Thursday, September 27, 2012
Dragonsword by Deborah Teramis Christian
Like most fantasy, Dragonsword is long. On my iPad, it's 440 pages long. And because this is the first book in the series, it's spends quite a lot of time setting the background. But I didn't mind, because I found the childhood of the main characters very interesting (in fact, I thought that the book was going to be set during their childhood).
Dragonsword follows two opposing houses - House Isshki and House Palumara. Nebuki Palumara (the representative of House Palumara), is scheming to become the next Shengu, although the currect power of House Isshki makes the journey harder. In the meantime, Norigeo Kanato is fostered to Ushiyama Isshki after his mother's death (which makes House Isshki the "good guy" in the novel), where he grows up with Ushiyama's sons Temuro and Adukaro and his daughter Kiyani.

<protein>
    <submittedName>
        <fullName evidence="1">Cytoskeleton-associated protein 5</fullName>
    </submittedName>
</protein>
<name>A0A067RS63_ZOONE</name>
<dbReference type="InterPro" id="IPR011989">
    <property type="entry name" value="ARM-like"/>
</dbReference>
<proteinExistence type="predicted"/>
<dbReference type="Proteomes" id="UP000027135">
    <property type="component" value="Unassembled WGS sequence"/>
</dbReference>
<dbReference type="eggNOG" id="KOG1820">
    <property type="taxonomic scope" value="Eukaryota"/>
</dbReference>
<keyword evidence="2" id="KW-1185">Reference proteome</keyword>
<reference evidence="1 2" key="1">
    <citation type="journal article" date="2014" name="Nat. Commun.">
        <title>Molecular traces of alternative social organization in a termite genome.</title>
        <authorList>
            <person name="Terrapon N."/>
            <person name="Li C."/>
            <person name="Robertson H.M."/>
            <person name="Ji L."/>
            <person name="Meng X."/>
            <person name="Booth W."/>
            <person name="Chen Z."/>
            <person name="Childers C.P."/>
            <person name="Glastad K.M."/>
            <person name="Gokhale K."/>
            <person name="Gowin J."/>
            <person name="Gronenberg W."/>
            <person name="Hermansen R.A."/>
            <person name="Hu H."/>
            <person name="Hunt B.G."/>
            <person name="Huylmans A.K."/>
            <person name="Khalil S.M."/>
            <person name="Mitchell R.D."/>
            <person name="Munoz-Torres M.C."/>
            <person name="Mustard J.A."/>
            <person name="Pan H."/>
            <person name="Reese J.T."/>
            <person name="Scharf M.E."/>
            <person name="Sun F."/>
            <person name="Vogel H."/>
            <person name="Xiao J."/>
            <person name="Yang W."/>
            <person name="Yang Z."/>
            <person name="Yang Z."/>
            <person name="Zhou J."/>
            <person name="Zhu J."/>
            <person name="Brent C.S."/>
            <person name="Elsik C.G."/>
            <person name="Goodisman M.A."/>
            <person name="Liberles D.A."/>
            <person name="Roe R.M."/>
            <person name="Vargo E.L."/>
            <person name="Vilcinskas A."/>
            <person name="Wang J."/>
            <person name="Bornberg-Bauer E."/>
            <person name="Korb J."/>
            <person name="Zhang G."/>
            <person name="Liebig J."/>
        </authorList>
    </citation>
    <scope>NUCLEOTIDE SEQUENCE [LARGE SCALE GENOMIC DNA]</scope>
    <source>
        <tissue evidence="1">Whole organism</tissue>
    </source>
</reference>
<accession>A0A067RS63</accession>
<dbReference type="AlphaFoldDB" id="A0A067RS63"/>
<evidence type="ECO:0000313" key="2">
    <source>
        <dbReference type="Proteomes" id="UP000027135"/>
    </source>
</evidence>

To me, Dragonsword's stroke of genius was to have the prologue in Nebuki Palumara's point of view. It created sympathy for him, and made the storyline much more complex than a "good-house vs evil-house". It tells the reader that while House Isshki is generally good, they do have (perceived) flaws like nepotism.
As for settings, it was really refreshing to see a book inspired by ancient Japan. Most fantasy books are inspired by a western country (very prominently, Lord of The Rings), and while that's great too, I was really psyched to see one inspired by Japan! It's obviously not ancient Japan (like the authoress says), but there are many similarities.
All in all, this is a really interesting novel. Plus it's free, so you have nothing to lose (except your time, which is said to be worth more than money). Go give it a read! Me? I have lots of other books on my TBR list, and I'm waiting for book 2.